Journal of the Iranian Chemical Society

, Volume 13, Issue 2, pp 299–305 | Cite as

Impact of heating mode in synthesis of monodisperse iron-oxide nanoparticles via oleate decomposition

  • Alexey Stepanov
  • Asiya Mustafina
  • Rafael G. Mendes
  • Mark H. Rümmeli
  • Thomas Gemming
  • Elena Popova
  • Irek Nizameev
  • Marsil Kadirov
Original Paper


The present work introduces the optimization of a synthetic procedure for oleate-coated iron-oxide nanoparticles by the thermal decomposition of Fe oleate dried at 30 and 70 °C in high-boiling organic solvents. The attention is focused on the temperature of the thermal decomposition, the nature of organic solvent, heating rate and the mode of the heating. In particular, heating on Wood alloy with simultaneous bubbling of argon through the reaction mixture versus the heating on mantel with magnetic stirring is highlighted as a route to improve the monodispersity of the nanoparticles. The effect of heating mode and rate on the nanoparticles size is estimated. The obtained tendencies point to the heating mode and rate as additional factors affecting the kinetic separation between nucleation and nanoparticle growth processes.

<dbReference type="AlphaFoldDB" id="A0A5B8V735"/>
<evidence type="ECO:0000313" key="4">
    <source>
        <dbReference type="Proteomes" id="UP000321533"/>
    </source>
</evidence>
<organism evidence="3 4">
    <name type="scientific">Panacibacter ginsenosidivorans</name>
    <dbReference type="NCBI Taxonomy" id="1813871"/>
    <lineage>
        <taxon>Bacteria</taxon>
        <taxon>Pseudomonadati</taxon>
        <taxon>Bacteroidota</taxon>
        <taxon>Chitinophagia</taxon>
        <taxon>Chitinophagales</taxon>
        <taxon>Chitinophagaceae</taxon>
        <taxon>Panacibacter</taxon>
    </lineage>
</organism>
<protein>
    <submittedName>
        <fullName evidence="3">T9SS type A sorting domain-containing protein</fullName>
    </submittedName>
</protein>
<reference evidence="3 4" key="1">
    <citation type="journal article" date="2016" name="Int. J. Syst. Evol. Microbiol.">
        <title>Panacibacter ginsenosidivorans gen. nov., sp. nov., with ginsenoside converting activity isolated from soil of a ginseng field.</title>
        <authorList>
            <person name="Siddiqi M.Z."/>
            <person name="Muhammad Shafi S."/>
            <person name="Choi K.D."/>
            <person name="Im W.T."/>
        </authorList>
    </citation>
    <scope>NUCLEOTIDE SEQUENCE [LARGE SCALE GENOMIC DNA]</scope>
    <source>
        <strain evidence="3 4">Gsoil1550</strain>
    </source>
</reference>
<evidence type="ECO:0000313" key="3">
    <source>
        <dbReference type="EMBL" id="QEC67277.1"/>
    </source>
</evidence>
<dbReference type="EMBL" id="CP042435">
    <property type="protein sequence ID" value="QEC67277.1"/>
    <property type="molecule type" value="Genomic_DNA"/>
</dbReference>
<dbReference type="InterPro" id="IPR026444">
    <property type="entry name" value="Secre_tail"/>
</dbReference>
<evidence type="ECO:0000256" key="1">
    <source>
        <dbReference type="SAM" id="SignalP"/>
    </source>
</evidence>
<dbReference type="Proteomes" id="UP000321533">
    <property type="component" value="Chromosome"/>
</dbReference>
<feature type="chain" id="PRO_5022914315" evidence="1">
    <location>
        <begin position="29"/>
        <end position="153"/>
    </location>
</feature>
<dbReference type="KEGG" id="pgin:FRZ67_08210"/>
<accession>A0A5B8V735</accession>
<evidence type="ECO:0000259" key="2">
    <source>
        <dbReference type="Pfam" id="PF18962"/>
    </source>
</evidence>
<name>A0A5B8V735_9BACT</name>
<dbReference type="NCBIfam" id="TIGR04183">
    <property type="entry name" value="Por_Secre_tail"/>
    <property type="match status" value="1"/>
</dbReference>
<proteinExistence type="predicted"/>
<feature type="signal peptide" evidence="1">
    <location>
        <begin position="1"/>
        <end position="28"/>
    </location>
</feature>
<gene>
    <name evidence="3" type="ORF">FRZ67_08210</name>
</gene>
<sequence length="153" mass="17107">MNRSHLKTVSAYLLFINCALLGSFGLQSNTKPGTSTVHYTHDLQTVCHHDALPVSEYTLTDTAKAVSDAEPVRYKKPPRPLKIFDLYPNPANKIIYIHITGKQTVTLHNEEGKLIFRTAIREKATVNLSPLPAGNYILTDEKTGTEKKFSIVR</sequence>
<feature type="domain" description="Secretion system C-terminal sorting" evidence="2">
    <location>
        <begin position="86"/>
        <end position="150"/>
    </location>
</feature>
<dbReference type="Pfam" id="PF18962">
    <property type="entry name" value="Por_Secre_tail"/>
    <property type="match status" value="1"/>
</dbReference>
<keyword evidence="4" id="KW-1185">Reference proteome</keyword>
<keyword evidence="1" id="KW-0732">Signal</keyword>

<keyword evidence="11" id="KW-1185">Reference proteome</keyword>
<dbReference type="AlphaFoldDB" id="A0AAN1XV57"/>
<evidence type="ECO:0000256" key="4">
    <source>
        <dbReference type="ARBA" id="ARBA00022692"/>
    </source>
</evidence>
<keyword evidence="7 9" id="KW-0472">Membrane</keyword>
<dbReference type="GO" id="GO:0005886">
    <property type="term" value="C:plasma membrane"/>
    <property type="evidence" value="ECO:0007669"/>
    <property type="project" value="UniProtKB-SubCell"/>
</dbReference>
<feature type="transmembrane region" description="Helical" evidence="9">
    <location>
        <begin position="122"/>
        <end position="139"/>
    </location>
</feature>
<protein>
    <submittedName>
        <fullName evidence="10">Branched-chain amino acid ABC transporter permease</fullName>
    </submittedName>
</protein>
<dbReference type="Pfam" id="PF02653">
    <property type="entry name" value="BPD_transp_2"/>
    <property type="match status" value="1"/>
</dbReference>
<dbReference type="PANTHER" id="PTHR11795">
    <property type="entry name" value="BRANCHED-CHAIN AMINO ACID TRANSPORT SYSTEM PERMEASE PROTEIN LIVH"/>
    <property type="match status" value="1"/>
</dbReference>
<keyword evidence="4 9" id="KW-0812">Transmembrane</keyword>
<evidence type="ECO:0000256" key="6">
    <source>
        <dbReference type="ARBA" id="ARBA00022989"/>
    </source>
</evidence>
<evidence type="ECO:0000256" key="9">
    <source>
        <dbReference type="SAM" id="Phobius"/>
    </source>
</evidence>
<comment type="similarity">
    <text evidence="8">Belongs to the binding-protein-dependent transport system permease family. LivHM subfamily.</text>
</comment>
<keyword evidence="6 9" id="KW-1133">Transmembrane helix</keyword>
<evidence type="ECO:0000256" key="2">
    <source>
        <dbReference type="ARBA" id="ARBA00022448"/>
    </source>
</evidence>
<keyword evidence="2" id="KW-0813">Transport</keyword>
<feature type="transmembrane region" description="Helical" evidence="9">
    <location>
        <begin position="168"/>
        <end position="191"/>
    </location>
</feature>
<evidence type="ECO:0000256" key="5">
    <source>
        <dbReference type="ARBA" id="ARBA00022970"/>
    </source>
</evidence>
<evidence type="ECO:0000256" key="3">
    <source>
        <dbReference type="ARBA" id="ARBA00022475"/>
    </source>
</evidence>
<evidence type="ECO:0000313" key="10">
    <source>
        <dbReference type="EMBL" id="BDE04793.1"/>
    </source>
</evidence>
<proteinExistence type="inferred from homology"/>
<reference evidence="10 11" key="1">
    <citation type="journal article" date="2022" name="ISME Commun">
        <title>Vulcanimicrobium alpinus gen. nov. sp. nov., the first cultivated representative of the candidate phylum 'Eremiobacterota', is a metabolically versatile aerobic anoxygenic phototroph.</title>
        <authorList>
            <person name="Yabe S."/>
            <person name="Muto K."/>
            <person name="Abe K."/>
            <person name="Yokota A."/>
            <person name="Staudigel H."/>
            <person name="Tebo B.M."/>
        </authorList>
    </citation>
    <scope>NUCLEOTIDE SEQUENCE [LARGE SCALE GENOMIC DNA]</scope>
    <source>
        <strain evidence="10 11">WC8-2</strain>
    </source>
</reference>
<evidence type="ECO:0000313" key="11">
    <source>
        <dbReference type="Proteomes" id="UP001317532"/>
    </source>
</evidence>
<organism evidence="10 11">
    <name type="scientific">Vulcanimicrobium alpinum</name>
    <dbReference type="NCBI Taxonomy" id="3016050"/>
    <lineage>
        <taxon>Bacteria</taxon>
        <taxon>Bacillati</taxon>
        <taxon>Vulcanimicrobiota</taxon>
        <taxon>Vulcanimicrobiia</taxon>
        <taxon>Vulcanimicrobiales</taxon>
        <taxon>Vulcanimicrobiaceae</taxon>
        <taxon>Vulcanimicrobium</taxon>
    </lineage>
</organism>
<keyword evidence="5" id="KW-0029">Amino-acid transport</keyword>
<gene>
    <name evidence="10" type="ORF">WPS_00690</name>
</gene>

Graphical Abstract


Iron oxide Nanoparticles Nanotechnology Nucleation Nanomaterials Monodispersity 



We are very thankful to Russian Fund for Basic Research (Project Number 13-03-12436_ofi_M2) for financial support. Mark H. Rümmeli thanks the IBS Korea (IBS-RO11-D1). Microscopic investigations for 1C sample were carried out in the laboratory “Transmission electron microscopy” of Kazan National Research Technological University. Electron microscopy characterization of 1D sample was performed in the Department of Structural Studies of Zelinsky Institute of Organic Chemistry, Moscow.


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Copyright information

© Iranian Chemical Society 2015

Authors and Affiliations

  • Alexey Stepanov
    • 1
  • Asiya Mustafina
    • 1
  • Rafael G. Mendes
    • 2
  • Mark H. Rümmeli
    • 3
    • 4
  • Thomas Gemming
    • 2
  • Elena Popova
    • 1
  • Irek Nizameev
    • 1
    • 5
  • Marsil Kadirov
    • 1
    • 5
  1. 1.A.E. Arbuzov Institute of Organic and Physical ChemistryKazan’Russia
  2. 2.Leibniz Institute for Solid State and Materials Research DresdenDresdenGermany
  3. 3.IBS Center for Integrated Nanostructure PhysicsInstitute for Basic Science (IBS)DaejeonRepublic of Korea
  4. 4.Department of Energy Science, Department of PhysicsSungkyunkwan UniversitySuwonRepublic of Korea
  5. 5.Kazan National Research Technological UniversityKazanRussia

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